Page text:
What’s next for Najib Razak, Malaysia’s disgraced former prime minister?



File 20180704 73309 3rd5jf.jpg?ixlib=rb 1.1
Former Malaysian prime minister Najib Razak is greeted by his supporters as he leaves the Kuala Lumpur High Court.
AAP/Ahmad Yusni

James Chin, University of Tasmania

The arrest of Najib Razak, the former prime minister of Malaysia, on Tuesday was widely expected. In fact, many Malaysians were hoping he would be arrested immediately after the ruling party, the United Malays National Organisation (UMNO), was defeated in the May 9 election.

Najib was the main reason why UMNO lost – he was widely seen as corrupt and the main person behind the scandal at 1Malaysia Development Berhad (1MDB), a state investment fund.

US prosecutors have accused Najib of diverting US$731 million from 1MDB into his personal bank account. Many people assume Najib’s arrest is connected to this fund, but legally speaking, he faces charges relating to a company called SRC international, a one-time subsidiary of 1MDB.




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SRC took a loan of about US$1 billion from a state-run retirement fund and Najib is alleged to have siphoned off about US$10.5 million from the top. The money allegedly ended up in his bank account, the same account that was implicated in the 1MDB affair.

Najib has denied any wrongdoing, and on Weddnesday pleaded not guilty to the charges.

Why was Najib not charged in the 1MDB probe?
The simple answer is that the 1MDB investigation covers multiple jurisdictions. At the last count, money involved in the 1MDB affair is believed to have passed through the following financial systems: the United States, United Kingdom, Singapore, Switzerland, Australia, Luxembourg, Hong Kong, Thailand, United Arab Emirates, among others.

It is simply not possible to put such a complex case together in such a short amount of time following the election of opposition leader Mahathir Mohamad two months ago.

The good news is that, under the new Mahathir administration, foreign governments will now have access to Malaysian documents related to the 1MDB probe. The US, Singapore and Switzerland are among the countries investigating the scandal. When Najib was in power, all financial institutions in Malaysia refused to cooperate with these foreign probes.

Why is SRC International different?
The key factor here is a star witness, a former director of SRC International who decided to come forward to testify for the prosecution. This individual was too afraid to come forward when Najib was prime minister. That is no longer the case.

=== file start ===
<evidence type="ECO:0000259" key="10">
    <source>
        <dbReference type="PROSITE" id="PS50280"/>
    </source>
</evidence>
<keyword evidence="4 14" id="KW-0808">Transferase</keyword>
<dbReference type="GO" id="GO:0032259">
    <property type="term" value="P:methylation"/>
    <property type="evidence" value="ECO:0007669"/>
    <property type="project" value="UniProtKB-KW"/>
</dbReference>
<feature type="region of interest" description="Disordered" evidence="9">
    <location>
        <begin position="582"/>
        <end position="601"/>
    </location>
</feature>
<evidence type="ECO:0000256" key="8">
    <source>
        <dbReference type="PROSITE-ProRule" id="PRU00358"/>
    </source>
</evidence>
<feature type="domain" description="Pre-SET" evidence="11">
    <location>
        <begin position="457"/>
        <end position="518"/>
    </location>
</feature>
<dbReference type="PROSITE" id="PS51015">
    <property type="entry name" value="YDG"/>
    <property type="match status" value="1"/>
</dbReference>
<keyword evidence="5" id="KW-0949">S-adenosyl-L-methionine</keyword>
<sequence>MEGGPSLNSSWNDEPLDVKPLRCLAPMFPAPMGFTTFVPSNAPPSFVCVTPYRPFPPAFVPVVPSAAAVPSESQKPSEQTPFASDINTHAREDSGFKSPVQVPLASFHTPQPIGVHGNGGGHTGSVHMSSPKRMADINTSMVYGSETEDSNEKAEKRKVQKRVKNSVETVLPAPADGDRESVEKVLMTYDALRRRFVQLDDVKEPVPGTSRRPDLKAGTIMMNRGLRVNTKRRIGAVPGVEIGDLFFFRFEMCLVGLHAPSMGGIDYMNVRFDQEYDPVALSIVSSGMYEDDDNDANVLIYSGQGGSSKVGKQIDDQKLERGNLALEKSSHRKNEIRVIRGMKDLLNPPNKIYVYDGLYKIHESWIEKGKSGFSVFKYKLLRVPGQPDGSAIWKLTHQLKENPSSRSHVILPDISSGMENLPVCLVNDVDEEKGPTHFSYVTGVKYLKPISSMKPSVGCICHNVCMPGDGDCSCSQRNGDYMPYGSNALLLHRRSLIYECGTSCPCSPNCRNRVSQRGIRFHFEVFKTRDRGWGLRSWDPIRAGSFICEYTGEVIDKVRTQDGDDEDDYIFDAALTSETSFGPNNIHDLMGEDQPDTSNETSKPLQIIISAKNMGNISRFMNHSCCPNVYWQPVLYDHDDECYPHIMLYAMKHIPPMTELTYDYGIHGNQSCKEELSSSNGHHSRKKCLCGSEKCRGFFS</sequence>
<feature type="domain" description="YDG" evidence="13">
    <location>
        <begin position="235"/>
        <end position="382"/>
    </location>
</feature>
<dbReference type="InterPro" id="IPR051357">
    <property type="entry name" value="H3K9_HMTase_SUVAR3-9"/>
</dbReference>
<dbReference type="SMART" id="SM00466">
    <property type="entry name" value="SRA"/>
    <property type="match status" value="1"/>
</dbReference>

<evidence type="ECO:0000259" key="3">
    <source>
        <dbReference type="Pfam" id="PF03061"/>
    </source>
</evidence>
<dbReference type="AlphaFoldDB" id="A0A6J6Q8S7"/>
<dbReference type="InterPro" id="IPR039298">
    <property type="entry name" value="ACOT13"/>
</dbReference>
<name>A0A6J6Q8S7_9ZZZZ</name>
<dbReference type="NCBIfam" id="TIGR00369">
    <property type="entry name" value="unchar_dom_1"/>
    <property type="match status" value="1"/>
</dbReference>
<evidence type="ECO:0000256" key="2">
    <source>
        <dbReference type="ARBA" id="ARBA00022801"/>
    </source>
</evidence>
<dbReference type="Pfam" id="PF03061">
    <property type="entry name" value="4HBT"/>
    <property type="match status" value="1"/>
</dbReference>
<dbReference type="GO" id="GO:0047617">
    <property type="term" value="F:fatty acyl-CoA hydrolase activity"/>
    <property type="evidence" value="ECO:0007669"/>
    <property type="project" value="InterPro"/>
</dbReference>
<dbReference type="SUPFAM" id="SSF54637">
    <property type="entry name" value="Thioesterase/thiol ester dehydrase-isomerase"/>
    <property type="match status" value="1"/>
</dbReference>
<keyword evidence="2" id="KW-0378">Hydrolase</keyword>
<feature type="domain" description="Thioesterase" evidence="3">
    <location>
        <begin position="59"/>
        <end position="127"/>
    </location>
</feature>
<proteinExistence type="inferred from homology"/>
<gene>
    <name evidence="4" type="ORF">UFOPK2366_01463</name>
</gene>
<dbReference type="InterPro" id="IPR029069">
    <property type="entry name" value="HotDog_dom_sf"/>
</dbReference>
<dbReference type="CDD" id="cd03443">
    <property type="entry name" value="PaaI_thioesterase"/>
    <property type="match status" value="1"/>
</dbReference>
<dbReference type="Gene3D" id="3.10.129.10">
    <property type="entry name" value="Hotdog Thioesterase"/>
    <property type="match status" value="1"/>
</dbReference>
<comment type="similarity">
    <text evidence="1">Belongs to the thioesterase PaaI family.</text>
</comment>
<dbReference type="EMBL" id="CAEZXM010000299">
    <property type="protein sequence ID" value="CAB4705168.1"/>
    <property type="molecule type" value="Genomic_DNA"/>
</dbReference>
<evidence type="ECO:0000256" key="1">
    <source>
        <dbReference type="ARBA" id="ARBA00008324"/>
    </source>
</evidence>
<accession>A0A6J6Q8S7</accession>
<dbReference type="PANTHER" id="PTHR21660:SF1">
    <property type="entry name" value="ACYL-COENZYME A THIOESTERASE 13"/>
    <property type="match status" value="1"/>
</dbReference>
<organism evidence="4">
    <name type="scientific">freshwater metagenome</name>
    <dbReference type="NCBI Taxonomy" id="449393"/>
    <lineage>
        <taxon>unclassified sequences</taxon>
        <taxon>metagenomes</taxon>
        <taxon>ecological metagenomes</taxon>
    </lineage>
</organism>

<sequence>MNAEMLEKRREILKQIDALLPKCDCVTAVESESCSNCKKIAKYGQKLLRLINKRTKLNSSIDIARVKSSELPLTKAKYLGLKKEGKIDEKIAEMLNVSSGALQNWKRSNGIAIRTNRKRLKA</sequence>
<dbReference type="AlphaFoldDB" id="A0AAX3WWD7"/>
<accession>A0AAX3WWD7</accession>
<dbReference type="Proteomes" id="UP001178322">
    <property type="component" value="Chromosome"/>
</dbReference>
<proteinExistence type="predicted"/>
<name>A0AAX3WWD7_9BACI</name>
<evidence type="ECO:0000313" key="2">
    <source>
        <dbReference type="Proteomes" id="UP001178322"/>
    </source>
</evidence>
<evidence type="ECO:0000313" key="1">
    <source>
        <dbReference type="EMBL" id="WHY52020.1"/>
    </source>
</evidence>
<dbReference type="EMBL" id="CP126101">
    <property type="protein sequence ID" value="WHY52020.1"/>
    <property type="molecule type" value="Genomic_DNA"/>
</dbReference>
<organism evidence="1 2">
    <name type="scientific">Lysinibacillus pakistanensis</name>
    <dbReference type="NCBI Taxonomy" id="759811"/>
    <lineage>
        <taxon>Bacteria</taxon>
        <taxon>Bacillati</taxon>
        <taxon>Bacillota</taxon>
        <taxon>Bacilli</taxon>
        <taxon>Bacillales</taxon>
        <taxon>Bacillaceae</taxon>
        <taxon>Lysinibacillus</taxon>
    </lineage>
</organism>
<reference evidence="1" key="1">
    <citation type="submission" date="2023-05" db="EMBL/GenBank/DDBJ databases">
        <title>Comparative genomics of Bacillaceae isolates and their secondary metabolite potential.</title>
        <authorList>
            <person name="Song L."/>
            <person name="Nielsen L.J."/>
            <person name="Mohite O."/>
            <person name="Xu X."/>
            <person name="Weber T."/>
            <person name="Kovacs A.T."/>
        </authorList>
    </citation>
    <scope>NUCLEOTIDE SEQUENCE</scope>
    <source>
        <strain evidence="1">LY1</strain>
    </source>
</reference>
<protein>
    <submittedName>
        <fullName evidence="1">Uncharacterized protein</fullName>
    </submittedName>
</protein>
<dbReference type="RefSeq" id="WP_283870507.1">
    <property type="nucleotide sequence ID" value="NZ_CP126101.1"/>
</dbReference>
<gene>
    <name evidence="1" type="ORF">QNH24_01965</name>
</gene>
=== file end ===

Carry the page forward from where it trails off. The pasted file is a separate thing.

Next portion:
There are several key witnesses in the 1MDB scandal who may be thinking along the same lines as the former SRC director. With Najib no longer in control, some of these witnesses may now turn against him, as well.

Top of the list is Jho Low, the accused mastermind of the 1MDB scam. He is believed to be dividing his time between Macau and Taiwan, both places where extradition to Malaysia is not possible.




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Another important witness under tremendous pressure to come forward is Tim Leissner, the former Southeast Asia chairman for Goldman Sachs, the bank that handled most of the 1MDB bond sales. He was pushed to resign from Goldman Sachs in February 2016, and both Singapore and US securities regulators have banned him from working again in the financial industry.

An interesting side note is that he is better known in the US as the husband of Kimora Lee Simmons, an American model and fashion designer and the former wife of hip hop mogul Russell Simmons.

What’s next in the Najib case?
By charging Najib, the Mahathir administration is keeping an electoral promise to take action against the former leader. But more importantly, the new government is also sending a strong message to Malaysians and the international community that it is serious about cleaning up the mess left by Najib’s government, especially when it comes to corruption.

For Najib, this will likely be the first of many trials he will face, as more charges are expected in the 1MDB case. It’s also likely that Najib’s family members, including his wife, stepson and son-in-law will face charges, as they are alleged to be direct beneficiaries of the stolen funds.




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And this will likely bring an end to the Razak political dynasty in Malaysia for the time being. Najib’s father was Malaysia’s second prime minister and many of his immediate relations used to hold political office. Until the election in May, Najib’s cousin, Hishammuddin Hussein, had been Malaysia’s defence minister.

UMNO will also need to shed its associations with Najib in order to rehabilitate its image among the Malaysian people. Last weekend, the party elected a new president, former Deputy Prime Minister Ahmad Zahid Hamidi.

All in all, Najib’s arrest represents a clean break from the past for all of Malaysia. The end of one-party rule has opened up the possibility of a new era of good governance in the country, which was unthinkable just three months ago. In today’s “new” Malaysia, anything is possible – even calling to account a former prime minister who was just defeated.

The ConversationMore importantly, going forward, the Malaysian public will demand full accountability from their leaders, both past and present.

James Chin, Director, Asia Institute Tasmania, University of Tasmania